Wrong email address or username
Wrong email address or username
Incorrect verification code
back to top
Search tags: Key-Word-Challenge-2014
Load new posts () and activity
Like Reblog Comment
show activity (+)
review 2015-04-16 22:55
#CBR7 Book 37: Silent Night by Deanna Raybourn
Twelfth Night - Ellen Archer,Deanna Raybourn

Disclaimer! I was granted a copy of this through NetGalley in return for a fair and honest review. 


This is one of the novellas Deanna Raybourn wrote about her intrepid heroine Lady Julia Grey, who the reader can follow in five very enjoyable Victorian set mysteries, where she solves murders along with her delightful husband Nicholas Brisbane. While this novella can absolutely be read on its own, you shouldn't deny yourself the pleasure of starting at the beginning, with Silent in the Grave


The large and very eccentric March family are all gathered at the family estate, Bellmont Abbey to perform the Twelfth Night revels. This is something they do every ten years and Lady Julia's father is directing the rehearsals like a general in the field. Lady Julia and Brisbane are somewhat distracted by the mystery of who abandoned a newborn infant in the helmet they were intending for St. George. Julia's father, the earl, asks them to locate the child's mother (although they mustn't miss rehearsals while they investigate). 


As the younger generation of Marches present seem just as peculiar and unusal as Lady Julia and many of her siblings, Julia and Brisbane are aided by their some of their nieces and nephews. The clues seem to suggest the baby may have originated in an abandoned and rumoured to be haunted cottage at the edge of the village. The couple are surprised when they discover who is seeking refuge inside.


It's been several years since I read The Dark Enquiry, the fifth and final full novel about Lady Julia and Brisbane. I had actually forgotten about Ms. Raybourn's books for a while, and was delighted to discover that not only had she published four e-novellas continuing the story about one of my favourite Victorian sleuthing couples, but some of her more recent novels are at least loosely connected to the Lady Julia mysteries, with one of them being about one of her nieces. This is a fairly short novella, but it reminded me how funny these books can be and what an amazing supporting cast the many colourful March siblings make up. I am absolutely going to be reading the remaining three novellas as well, the final of which I suspect sets up the ground work for the more recent books, set in the early 20th Century.

Source: kingmagu.blogspot.no/2015/04/cbr7-book-37-twelfth-night-by-deanna.html
Like Reblog Comment
show activity (+)
review 2015-02-20 00:28
#CBR7 Book 17: Veronica Mars: Mr Kiss and Tell by Rob Thomas and Jennifer Graham
Mr. Kiss and Tell - Jennifer Graham,Rob Thomas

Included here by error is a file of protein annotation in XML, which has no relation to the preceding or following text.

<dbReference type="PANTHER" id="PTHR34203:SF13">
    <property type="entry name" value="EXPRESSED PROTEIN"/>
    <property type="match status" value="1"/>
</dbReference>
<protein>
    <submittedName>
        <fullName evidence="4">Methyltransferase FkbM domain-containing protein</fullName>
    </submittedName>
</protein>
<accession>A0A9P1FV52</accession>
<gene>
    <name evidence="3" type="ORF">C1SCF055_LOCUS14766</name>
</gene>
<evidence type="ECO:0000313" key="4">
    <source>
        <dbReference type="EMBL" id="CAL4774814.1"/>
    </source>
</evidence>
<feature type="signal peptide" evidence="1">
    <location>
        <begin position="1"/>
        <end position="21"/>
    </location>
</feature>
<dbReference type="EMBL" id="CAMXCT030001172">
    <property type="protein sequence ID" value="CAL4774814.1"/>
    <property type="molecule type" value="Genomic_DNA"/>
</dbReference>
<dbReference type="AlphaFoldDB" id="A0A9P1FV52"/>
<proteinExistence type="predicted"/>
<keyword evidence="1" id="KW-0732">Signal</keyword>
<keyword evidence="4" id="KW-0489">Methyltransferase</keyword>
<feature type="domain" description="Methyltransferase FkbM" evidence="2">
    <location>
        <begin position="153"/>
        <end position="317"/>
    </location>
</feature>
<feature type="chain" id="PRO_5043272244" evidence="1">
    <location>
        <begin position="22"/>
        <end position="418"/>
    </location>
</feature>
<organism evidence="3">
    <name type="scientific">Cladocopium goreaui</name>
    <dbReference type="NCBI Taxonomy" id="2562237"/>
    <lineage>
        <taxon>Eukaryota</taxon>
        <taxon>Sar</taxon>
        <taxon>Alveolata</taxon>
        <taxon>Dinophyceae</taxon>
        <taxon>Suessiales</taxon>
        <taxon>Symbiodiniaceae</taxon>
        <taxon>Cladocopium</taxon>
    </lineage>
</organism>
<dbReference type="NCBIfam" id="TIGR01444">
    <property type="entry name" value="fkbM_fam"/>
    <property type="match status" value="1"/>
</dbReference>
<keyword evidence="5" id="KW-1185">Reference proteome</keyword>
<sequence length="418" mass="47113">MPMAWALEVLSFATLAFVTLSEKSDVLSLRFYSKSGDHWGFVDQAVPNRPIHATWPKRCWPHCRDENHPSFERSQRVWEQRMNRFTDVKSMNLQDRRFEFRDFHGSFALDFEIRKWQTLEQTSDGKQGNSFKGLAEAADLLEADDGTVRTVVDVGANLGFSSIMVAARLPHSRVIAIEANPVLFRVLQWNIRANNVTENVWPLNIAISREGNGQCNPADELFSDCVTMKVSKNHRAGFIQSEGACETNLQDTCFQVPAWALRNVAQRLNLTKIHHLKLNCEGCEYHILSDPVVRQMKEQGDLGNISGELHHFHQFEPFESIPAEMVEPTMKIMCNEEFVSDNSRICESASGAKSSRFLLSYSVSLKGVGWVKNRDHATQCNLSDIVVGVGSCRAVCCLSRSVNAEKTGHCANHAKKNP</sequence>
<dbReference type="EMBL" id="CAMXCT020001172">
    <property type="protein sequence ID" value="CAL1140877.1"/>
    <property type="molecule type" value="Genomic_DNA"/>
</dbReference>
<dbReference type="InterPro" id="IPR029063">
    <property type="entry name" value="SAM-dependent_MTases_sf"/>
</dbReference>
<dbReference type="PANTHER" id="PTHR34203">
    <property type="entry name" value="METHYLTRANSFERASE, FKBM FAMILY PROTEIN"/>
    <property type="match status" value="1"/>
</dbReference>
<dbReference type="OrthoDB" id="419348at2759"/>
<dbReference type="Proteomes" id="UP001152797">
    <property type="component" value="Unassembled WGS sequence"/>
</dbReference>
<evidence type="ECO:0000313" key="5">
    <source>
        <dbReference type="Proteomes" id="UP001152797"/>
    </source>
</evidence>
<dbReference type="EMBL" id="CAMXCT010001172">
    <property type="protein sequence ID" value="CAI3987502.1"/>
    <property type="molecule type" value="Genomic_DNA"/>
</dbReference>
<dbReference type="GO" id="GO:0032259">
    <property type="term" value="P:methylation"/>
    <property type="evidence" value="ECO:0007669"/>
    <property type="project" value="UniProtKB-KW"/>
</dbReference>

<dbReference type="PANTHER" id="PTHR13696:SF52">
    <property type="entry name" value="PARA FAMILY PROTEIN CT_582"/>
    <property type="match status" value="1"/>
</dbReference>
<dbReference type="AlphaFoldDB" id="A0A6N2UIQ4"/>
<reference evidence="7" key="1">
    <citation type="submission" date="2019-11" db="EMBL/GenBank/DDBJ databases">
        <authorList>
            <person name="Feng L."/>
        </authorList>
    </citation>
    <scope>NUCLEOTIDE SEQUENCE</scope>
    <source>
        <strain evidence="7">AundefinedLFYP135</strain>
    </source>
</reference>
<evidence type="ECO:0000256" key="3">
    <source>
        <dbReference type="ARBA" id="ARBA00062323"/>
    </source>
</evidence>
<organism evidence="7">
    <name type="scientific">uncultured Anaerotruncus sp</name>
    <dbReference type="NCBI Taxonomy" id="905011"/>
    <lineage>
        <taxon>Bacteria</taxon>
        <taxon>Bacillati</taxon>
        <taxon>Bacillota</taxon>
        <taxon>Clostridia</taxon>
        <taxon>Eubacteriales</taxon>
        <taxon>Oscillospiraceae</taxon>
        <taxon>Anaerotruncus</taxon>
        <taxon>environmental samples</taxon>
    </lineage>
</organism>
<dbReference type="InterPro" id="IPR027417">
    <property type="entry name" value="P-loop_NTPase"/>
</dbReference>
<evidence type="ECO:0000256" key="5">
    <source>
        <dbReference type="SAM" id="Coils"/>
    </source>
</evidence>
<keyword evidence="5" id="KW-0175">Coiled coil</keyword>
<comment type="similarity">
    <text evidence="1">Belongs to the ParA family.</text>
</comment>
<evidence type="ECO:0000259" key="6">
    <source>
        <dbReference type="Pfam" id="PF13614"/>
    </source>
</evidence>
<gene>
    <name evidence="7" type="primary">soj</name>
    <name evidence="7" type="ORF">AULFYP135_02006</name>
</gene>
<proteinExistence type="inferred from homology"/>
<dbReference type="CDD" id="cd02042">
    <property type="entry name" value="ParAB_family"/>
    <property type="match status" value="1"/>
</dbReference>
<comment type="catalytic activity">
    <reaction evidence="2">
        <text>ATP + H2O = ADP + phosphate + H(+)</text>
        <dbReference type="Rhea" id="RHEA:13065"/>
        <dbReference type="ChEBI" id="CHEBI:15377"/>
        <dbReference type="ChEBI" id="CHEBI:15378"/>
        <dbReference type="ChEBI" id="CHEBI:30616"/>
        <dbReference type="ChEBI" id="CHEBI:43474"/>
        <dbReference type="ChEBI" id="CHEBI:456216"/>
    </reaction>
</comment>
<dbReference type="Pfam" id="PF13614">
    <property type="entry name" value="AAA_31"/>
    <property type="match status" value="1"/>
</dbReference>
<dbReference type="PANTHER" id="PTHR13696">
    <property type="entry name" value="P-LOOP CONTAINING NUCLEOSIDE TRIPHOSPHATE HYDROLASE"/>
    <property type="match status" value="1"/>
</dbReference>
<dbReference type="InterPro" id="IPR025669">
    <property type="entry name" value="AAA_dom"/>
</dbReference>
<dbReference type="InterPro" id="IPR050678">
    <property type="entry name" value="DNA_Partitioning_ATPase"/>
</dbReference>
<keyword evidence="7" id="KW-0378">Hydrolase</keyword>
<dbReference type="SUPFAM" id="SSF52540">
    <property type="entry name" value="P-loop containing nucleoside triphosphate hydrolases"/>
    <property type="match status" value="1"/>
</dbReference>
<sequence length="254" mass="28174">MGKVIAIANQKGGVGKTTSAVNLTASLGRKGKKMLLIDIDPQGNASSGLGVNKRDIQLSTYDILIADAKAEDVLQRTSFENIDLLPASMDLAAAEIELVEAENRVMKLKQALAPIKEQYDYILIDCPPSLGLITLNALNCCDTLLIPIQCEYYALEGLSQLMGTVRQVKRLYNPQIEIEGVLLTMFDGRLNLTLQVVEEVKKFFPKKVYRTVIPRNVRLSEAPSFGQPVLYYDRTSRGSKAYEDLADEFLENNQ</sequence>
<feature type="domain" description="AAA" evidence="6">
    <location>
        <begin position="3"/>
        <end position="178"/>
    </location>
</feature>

Disclaimer! I was given an ARC of this through NetGalley in return for a fair and unbiased review.

Readers should be aware that this is the second book of Veronica Mars mysteries. Readers should probably watch the movie (it's on Netflix) and read the first book before reading this. If you're not caught up, there will be spoilers in the review below.

Veronica Mars is hired by the insurance agents for the Neptune Grand, to prove that one of the hotel's staff members didn't assault a young woman and leave her for dead. The investigation is complicated by the fact that the crime happened several months earlier (around the same time Veronica was busy trying to locate kidnapped girls in The Thousand-Dollar Tan Line), the victim claims not to remember the events clearly and refuses to reveal who she was at the hotel to meet the night of the attack, the hotel refuses to share their reservations list and the accused attacker has been deported to Mexico. Never one to back down from a challenge, Veronica nonetheless throws herself into the case with her customary determination.

While Veronica is being recruited by high profile clients, Keith Mars and Cliff McCormack are trying to hit the Neptune Sheriff's Department where it hurts by helping Eli "Weevil" Navarro with a lawsuit. As Sheriff Lamb is busy trying to get himself re-elected, and there's a promising new candidate running against him, so the victory isn't automatic, the case building against the department could be very damaging.

On the home front, Veronica is trying to get used to living with Logan, who is home on shore leave. While she's firm in her decision that she wants to be a P.I., not a lawyer, she's having more trouble accepting that the US Air Force seems to be where Logan has really found his calling. He's taking Arabic lessons and all signs point to him wanting to go back on active duty, a prospect that scares hell out of Veronica.